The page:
But it is nevertheless a very Arabian Muslim city. Many women are fully covered and wherever you look you see men in the familiar white robe called a thawb.
The call to prayer emits from speakers around the city five times a day. The workweek is Sunday through Thursday.
In the UAE you have to go to a separate store to buy alcohol (Wait! That’s also true in New York and Maryland.) and it’s only served in hotels. Certain supermarkets sell pork, but to get to the pork products, you have to enter the “pork room,” which brings to mind the curtained-off section of the video store (remember them?) that had the dirty movies.
At the same time, the supermarkets are chockablock with familiar foods, from taco shells to Hellman’s mayonnaise. The malls (and there are tons of them) have just about every western product you can think of, including a Shake Shack (or, if you will, Sheik Shack, har har). You can live here indefinitely without having to learn a word of Arabic.
There is no shortage of national pride here. Our visit coincided with National Day, which celebrates the unification of seven emirates (including Dubai, Abu Dhabi, and five others that I hadn’t heard of) into one administrative body independent of the British, who ran the place until 1971.
The UAE flag was everywhere, and people have taken to draping their cars with those vinyl wrappers that you normally see on buses and trains. Most incorporate the suave if slightly grumpy visage of the UAE’s George Washington, Sheikh Zayed bin Sultan Al Nahyan, who was the federation’s first president.
The UAE’s version of the Blue Angels flew overhead, streaming the national colors in their contrails. We watched a fireworks display that would have impressed the Grucci brothers. It was Thanksgiving and Fourth of July rolled into one.
We did not do a ton of sightseeing, but what we saw was impressive.
The Grand Mosque, which was completed in 2007, is the eighth largest mosque in the world. It took eleven years to complete, and it’s full of notable features. The Persian carpet is more than 1.3 acres and has more than 2 billion knots. Its largest chandelier (there are seven) is the third largest in the world. The list goes on. In short, this is a big, brash mosque.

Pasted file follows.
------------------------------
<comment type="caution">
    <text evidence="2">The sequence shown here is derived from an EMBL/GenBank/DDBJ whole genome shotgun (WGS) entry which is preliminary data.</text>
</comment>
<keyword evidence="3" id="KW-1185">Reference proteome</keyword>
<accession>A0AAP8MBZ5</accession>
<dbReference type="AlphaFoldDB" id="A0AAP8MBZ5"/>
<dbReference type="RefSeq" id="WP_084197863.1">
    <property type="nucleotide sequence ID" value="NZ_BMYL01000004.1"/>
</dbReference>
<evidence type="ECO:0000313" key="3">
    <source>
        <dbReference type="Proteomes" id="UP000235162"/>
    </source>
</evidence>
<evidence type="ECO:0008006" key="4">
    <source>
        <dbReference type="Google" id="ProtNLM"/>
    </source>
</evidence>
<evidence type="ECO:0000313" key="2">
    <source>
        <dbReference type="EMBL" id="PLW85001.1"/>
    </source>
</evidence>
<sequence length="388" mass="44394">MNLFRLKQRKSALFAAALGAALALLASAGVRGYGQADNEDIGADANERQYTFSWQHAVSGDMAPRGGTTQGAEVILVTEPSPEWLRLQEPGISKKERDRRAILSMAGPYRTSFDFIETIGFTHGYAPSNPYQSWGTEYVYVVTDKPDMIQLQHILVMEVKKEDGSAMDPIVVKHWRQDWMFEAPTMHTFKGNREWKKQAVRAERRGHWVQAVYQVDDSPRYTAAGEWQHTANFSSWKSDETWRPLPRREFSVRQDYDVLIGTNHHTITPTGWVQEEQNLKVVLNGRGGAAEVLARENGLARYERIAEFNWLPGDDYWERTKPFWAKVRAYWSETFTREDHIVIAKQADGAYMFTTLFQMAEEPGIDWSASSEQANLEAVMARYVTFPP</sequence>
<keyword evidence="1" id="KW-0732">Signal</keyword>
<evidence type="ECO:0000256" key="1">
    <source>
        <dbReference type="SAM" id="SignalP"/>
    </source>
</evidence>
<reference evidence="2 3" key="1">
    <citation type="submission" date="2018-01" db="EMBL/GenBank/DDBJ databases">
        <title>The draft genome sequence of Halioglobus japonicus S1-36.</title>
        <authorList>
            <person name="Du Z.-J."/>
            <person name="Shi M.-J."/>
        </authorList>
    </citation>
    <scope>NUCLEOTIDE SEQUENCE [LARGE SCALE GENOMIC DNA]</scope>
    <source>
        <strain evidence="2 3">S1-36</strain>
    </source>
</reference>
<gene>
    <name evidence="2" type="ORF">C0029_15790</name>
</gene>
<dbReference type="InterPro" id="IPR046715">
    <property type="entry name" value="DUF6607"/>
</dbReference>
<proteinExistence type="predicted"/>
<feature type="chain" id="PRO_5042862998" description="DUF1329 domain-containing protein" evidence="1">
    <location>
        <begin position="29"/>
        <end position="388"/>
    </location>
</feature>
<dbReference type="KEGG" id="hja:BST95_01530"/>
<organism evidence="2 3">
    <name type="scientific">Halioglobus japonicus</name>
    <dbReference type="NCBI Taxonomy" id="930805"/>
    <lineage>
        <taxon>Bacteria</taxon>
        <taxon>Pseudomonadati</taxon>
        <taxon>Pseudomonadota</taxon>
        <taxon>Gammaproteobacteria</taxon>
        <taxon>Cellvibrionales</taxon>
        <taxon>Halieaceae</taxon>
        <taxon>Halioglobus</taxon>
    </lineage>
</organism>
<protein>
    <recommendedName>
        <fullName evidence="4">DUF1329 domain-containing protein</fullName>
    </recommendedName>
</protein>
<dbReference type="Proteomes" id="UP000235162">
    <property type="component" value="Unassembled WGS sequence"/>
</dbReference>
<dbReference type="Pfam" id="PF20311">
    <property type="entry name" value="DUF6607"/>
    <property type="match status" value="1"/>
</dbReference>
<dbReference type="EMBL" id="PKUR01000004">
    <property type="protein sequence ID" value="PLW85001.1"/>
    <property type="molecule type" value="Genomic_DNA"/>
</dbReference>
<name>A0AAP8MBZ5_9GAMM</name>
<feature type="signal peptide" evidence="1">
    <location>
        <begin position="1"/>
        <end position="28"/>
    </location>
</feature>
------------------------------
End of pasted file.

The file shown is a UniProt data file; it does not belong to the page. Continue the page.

We also toured the Grand Mosque’s secular counterpart – the Emirates Palace Hotel. This is the building that oil built, like much the rest of the great structures of Dubai and Abu Dhabi. Where the region once produced fish and pearls (and sand), by an accident of prehistoric happenstance, this place is now fabulously wealthy. The decision to make the UAE a tourist and shopping destination represents a realization that the wells will someday run dry. For the world’s rich and famous, the Emirates Palace is as good a place as any to efficiently relieve yourself of excess capital. The three room sultan’s suites (there are a bunch of them) are more than seven thousand square feet, they rent for about $16,000 a night, and they are regularly occupied. In the lobby, you can have a cappuccino topped with gold leaf (I opted for the humble camel’s milk version) and there is a vending machine that dispenses gold necklaces.
Abu Dhabi and Dubai may seem gaudy and excessive, but who are we Americans to judge? After all, Business Week says that Americans spend over forty billion dollars a year on weight loss products. I won’t be making a habit of gold leaf cappuccinos, but this place is similar enough to our own part of the world to be familiar but different enough to set your cultural gyroscope spinning just out of control enough to make you pretty dizzy.
I like places that do that.
Speaking of spinning cultural gyroscopes, our next stop is Cairo.